MADRID, June 30 (EUROPA PRESS) –
The Ministry of Labor and Social Economy plans to submit to the Council of Ministers in July for approval the Royal Decree-Law that will adapt the ILO Convention 189, recently ratified by Spain, to Spanish legislation so that domestic workers have the same rights as other workers, such as the right to unemployment benefits or decent wages.
“The calendar is immediate: a state of emergency rule and that it comes into force as soon as possible, that is our goal to resolve it during the month of July,” announced Secretary of State for Employment and Social Economy Joaquín Pérez on Thursday after Meeting they held with the CCOO and UGT unions, which was also attended by the second vice-president of the government and Minister of Labor and Social Economy, Yolanda Díaz.
The unions had requested a meeting with the Minister of Labor to discuss the legislative action needed to bring into force ILO Convention 189 on domestic workers, which was ratified by Congress on June 9 and will soon be ratified by the Senate must be ratified.
Both the Department of Labor and the unions have described the hour-long meeting as “fruitful” because they said they agreed on the points to be negotiated.
The Secretary of State for Labor and Social Economy has pointed out that this legal settlement is “one of the great historical debts” to a “fundamental” but “often invisible” group. “For years, domestic workers have been excluded from full recognition of workers’ rights,” he lamented.
However, he specified that “it is not enough” to ratify ILO Convention 189, but that it is now necessary to transpose it into Spanish legislation, “to guarantee them the status of full citizenship, that they have all the rights to Unemployment have salary of guarantee fund, prevention of occupational risks and that their salaries are reasonable”.
For this reason, in order to eliminate this “historical discrimination”, the Ministry of Labor wants these rights to be recognized “as soon as possible” before the last Council of Ministers of the summer, i.e. in the month of July, “so that they can come into force as soon as possible can”.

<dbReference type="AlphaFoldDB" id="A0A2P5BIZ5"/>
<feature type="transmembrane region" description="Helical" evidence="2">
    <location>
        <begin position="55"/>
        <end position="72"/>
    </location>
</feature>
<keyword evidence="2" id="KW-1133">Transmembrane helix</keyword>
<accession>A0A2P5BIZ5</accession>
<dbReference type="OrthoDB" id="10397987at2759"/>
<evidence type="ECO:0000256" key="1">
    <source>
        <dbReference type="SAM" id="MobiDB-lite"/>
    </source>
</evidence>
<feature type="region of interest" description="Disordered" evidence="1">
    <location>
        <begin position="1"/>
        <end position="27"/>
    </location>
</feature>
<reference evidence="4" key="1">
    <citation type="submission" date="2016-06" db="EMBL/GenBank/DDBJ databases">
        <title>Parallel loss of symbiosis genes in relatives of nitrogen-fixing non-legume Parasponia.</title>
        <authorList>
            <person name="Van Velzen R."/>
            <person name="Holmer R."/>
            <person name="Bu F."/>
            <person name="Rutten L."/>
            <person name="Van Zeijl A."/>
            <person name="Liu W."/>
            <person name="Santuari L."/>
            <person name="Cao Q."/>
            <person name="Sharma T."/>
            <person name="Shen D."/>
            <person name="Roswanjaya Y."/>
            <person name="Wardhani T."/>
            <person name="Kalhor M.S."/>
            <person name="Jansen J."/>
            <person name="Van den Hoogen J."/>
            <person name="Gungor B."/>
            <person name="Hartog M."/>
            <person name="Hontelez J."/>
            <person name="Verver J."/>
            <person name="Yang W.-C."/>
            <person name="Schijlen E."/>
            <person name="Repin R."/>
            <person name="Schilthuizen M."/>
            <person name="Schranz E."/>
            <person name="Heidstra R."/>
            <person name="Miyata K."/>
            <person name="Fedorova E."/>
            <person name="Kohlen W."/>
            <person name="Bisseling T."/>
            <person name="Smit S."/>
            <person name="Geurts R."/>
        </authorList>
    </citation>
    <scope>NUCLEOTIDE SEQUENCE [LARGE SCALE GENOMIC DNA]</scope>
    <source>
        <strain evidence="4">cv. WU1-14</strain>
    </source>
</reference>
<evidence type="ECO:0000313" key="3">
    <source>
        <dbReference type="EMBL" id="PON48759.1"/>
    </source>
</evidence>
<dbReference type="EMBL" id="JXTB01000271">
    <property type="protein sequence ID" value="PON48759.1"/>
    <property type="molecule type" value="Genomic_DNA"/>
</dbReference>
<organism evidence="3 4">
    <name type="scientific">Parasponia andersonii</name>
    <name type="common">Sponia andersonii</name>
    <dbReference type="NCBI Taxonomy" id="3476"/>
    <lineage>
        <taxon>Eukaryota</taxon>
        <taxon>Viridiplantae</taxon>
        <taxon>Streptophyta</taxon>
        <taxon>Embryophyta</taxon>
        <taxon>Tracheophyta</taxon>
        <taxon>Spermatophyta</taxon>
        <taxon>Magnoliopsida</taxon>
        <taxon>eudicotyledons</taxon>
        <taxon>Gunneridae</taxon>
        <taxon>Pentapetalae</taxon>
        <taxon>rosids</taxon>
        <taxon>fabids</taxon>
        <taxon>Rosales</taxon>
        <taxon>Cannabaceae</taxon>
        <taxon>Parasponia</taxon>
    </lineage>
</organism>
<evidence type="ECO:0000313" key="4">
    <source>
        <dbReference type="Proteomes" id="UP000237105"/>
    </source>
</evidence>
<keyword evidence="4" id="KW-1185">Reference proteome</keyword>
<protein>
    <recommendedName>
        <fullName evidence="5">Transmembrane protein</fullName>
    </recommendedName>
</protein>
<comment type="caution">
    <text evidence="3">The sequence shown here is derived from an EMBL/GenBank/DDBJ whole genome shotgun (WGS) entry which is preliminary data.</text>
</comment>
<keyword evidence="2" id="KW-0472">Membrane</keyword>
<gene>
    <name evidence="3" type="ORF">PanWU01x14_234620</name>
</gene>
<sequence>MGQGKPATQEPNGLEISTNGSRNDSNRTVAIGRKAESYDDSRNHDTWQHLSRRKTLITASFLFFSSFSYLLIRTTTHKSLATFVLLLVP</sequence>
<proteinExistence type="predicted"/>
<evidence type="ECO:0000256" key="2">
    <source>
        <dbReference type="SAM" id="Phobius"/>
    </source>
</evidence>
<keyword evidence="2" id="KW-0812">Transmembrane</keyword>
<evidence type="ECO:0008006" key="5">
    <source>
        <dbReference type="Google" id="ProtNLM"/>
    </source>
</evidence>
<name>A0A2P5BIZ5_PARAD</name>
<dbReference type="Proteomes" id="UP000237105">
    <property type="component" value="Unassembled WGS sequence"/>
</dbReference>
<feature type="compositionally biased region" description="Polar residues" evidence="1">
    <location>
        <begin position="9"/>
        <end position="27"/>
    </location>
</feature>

According to the Ministry of Labour, almost 400,000 domestic workers are registered with social security in Spain. According to Joaquín Pérez, this rule, which they will agree to, could also be an incentive to avoid abuse and encourage labor relationships built through informal channels.
RIGHT TO COLLECTIVE BARGAINING
For its part, CCOO has agreed that the meeting was “fruitful”. Among their demands, they have asked Labor Minister Yolanda Díaz for the “equality” of the rights of domestic workers with those of “other workers” in Spain and, in particular, that the new regulation recognize the right to collective bargaining.
“Agreement 189 has yet to be ratified in the Senate and then specific adjustments will need to be made to align it with our legislation and for CCOO one of the fundamental issues of this adjustment is the recognition of these workers’ right to collective bargaining. as set out in the above agreement. Therefore, this will be a very important step in consolidating rights,” stressed CCOO Labor and Employment Secretary Mari Cruz Vicente after the meeting.
As Vicente explained, they asked for this meeting with Minister Yolanda Díaz because they wanted to know how the translation into Spanish legislation would be approached so that the ratification of Convention 189 would be valid.
She has also pointed out that they had to start this process of dialogue “in order to comply with the ruling of the EU Supreme Court granting domestic workers a number of rights”.
From CCOO they have stressed that they have “more or less agreed on the issues to be negotiated, not only the right to unemployment benefits and the right to the salary guarantee fund in cases where it was needed”, but also in the “equation” . from the rights of domestic workers to those of “other workers” in Spain.
“By doing this, we want to give prestige to work in the home environment and for this we must take measures that lead to them being treated like any other worker in our country,” noted Mari Cruz Vicente.
In this sense, he added that they will continue to “talk and contribute” so that the legislation adopted is adapted to the new needs of today’s workers and then “tackle situations such as those already created by digital platforms and others”.